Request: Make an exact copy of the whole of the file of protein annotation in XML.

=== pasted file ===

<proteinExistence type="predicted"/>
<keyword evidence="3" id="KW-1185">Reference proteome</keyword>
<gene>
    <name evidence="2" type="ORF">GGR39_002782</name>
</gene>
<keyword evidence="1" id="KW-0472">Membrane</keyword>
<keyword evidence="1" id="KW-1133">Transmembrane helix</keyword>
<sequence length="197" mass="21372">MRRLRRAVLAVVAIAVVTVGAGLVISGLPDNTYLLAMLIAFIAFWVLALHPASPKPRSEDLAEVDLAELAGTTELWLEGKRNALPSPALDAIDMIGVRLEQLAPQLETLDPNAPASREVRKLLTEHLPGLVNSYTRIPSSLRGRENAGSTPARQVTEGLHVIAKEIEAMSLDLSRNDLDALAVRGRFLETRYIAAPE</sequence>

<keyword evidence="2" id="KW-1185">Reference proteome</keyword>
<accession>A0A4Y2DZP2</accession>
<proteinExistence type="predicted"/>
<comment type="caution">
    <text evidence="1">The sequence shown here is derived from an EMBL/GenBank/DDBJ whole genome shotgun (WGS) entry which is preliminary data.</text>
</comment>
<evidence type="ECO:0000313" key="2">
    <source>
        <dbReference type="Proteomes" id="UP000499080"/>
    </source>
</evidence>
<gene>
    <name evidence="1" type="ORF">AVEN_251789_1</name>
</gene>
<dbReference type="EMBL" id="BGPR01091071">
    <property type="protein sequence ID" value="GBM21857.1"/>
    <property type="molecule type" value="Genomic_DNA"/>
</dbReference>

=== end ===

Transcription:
<proteinExistence type="predicted"/>
<keyword evidence="3" id="KW-1185">Reference proteome</keyword>
<gene>
    <name evidence="2" type="ORF">GGR39_002782</name>
</gene>
<keyword evidence="1" id="KW-0472">Membrane</keyword>
<keyword evidence="1" id="KW-1133">Transmembrane helix</keyword>
<sequence length="197" mass="21372">MRRLRRAVLAVVAIAVVTVGAGLVISGLPDNTYLLAMLIAFIAFWVLALHPASPKPRSEDLAEVDLAELAGTTELWLEGKRNALPSPALDAIDMIGVRLEQLAPQLETLDPNAPASREVRKLLTEHLPGLVNSYTRIPSSLRGRENAGSTPARQVTEGLHVIAKEIEAMSLDLSRNDLDALAVRGRFLETRYIAAPE</sequence>

<keyword evidence="2" id="KW-1185">Reference proteome</keyword>
<accession>A0A4Y2DZP2</accession>
<proteinExistence type="predicted"/>
<comment type="caution">
    <text evidence="1">The sequence shown here is derived from an EMBL/GenBank/DDBJ whole genome shotgun (WGS) entry which is preliminary data.</text>
</comment>
<evidence type="ECO:0000313" key="2">
    <source>
        <dbReference type="Proteomes" id="UP000499080"/>
    </source>
</evidence>
<gene>
    <name evidence="1" type="ORF">AVEN_251789_1</name>
</gene>
<dbReference type="EMBL" id="BGPR01091071">
    <property type="protein sequence ID" value="GBM21857.1"/>
    <property type="molecule type" value="Genomic_DNA"/>
</dbReference>